Prepare yourself for a journey, because you’re about to meet some of our nation’s most successful people–and those who made them who they are. What defines a successful life? Legacy–what we leave behind; what we pass on to others. There are Heroes Among Us Who Have Become an Inspiration to Us All.
Meet Bonnie Carroll, the real-life inspiration behind the film The Big Miracle who, after losing her husband in a military air crash, created an organization that has helped thousands of veterans’ families traumatized by death and injury.
Meet Kevin Saunders who, against all odds, survived one of the most devastating industrial explosions in American history. Catastrophically injured, he fought his way back, becoming a world-recognized para-Olympic athlete and motivational speaker.
See how Father Joe Carroll, the Catholic Priest, dramatically improved the lives of countless homeless men, women, and children by creating the nation’s most innovative facilities to rehabilitate, educate, and restore the lives of those in need.
Learn about Sandy Heverly, whose entire family was killed and injured by a drunk driver punished only with a $100 fine, and read of her tireless crusade that changed the laws and the lives of thousands of victims.
READ INCREDIBLE STORIES OF COMPASSION, CHARITY, SHARING, LEADERSHIP, JUSTICE AND COURAGE TOLD BY SOME OF AMERICA’S MOST INSPIRING MEN AND WOMEN. THIS IS THE POWER OF LEGACY.
Lieutenant Randy Sutton’s fascinating collection of stories and memories, solicited from law enforcement officers across the country, offers a broad and insightful look at the many facets of police life: courage, exhilaration, frustration, loss, and even humor, from the everyday to the career-defining moments on the job. Told by the cops that lived them, these stories show what it truly means to protect and serve.Readers will come to recognize the faces behind the badge, as they witness officers charge into the unknown on The Beat, honor and mourn friends in The Fallen, hear the War Stories spread in police locker rooms and bars, discover the unbreakable line between civilian and cop in the Line of Duty, and feel the blood-boiling adrenaline during those life-altering moments when a cop must use Deadly Force. TRUE BLUE: To Protect and Serve is a funny, exciting, haunting compilation of true stories written by active and retired police officers, most of whom have never written before, alongside published officers from all over the United States.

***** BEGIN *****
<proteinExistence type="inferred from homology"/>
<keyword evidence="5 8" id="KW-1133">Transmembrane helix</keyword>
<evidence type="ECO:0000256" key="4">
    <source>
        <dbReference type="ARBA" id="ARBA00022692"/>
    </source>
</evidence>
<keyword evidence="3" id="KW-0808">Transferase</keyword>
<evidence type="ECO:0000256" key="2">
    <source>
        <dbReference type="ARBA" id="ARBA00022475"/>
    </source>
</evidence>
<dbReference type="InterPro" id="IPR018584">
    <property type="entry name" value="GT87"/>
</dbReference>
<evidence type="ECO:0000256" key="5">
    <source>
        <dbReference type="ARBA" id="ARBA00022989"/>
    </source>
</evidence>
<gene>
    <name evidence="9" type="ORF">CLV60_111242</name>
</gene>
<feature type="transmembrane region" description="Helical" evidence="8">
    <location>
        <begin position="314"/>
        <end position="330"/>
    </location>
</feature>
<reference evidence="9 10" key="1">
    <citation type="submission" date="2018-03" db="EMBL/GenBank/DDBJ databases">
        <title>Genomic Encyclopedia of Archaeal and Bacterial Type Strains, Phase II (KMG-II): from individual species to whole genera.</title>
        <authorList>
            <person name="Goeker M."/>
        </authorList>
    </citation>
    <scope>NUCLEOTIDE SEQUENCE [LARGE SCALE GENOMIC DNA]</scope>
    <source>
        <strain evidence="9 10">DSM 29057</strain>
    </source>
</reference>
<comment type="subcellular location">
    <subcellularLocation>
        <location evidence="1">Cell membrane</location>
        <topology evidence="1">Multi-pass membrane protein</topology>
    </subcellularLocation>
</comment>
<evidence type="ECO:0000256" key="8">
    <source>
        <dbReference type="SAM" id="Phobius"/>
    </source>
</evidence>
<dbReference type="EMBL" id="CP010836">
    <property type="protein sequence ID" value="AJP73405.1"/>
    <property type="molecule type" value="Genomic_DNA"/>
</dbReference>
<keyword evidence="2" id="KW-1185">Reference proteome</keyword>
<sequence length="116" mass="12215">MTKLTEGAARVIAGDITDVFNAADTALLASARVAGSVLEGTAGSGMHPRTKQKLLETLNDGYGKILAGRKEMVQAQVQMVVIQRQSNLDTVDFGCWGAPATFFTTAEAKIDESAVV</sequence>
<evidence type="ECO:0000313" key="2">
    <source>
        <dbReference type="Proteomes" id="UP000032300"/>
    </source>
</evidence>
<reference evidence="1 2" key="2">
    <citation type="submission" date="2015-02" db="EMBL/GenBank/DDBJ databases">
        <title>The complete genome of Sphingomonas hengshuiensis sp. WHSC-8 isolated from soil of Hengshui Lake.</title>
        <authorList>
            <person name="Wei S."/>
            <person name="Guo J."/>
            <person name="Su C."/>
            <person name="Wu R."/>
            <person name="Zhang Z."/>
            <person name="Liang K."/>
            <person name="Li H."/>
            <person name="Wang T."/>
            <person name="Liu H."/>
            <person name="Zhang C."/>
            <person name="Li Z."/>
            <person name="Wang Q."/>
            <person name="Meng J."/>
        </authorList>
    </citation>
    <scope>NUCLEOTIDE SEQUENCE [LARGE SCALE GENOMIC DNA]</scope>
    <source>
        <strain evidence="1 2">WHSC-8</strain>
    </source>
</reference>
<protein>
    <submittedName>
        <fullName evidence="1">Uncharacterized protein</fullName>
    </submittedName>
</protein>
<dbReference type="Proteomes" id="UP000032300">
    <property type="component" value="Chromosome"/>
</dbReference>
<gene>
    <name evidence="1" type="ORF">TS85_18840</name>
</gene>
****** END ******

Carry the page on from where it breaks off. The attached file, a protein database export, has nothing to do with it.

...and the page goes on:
A portion of the royalties for this book will be donated to The National Law Enforcement Officers Memorial Fund.
After September 11, 2001 Las Vegas Police Sergeant Randy Sutton began soliciting writing from law enforcement officers-his goal being to bridge the gap between the police and those they serve, with a book that offers a broad and thoughtful look at the many facets of police life. Hundreds of active and former officers responded from all over the United States: men and women from big cities and small towns, some who had written professionally, but most for the first time. Sutton culled the selections into five categories: The Beat, Line of Duty, War Stories, Officer Down, and Ground Zero.The result is True Blue, a collection of funny, charming, exciting, haunting stories about murder investigations, missing children, bungling burglars, car chases, lonely and desperate shut-ins, routine traffic stops, officers killed in the line of duty, and the life-changing events of September 11. Here, officers reveal their emotions-fear and pride, joy and disgust, shame and love-as they recount the defining moments of their careers. In these stories, the heart and soul behind the badge shines through in unexpected ways. True Blue will change the way we think about the deeply human realm of police service.
Veteran Las Vegas police sergeant Sutton, who edited the acclaimed True Blue, brilliantly evokes the tormented inner life of the average cop with 20 short but powerful autobiographical sketches. With a novelist’s skill, Sutton makes fresh situations that could, in lesser hands, come across as hoary clich s. The broken lives Sutton encounters-the suicides, gangbangers, the mentally ill, the burnt-out officers tempted to eat their guns and the innocents in the wrong place at the wrong time-come vividly to life. The memorable figures include a boy who attempts to protect the grandmother who cares for him from violent punks, and a young girl whose trust in the cynical Sutton helps him gain perspective on his job. The author doesn’t minimize the temptation to respond with force that is often the officer’s instinctive response to mindless cruelty, and unflinchingly portrays the stresses that plague him when his best efforts to protect or save lives fell short- stresses that led him to consider ending his life. Some may find the closing section, a fictional Christmas parable, slightly sappy, but that doesn’t diminish Sutton’s achievement in enabling the reader to pound the pavement in his shoes. (July) Copyright 2005 Reed Business Information.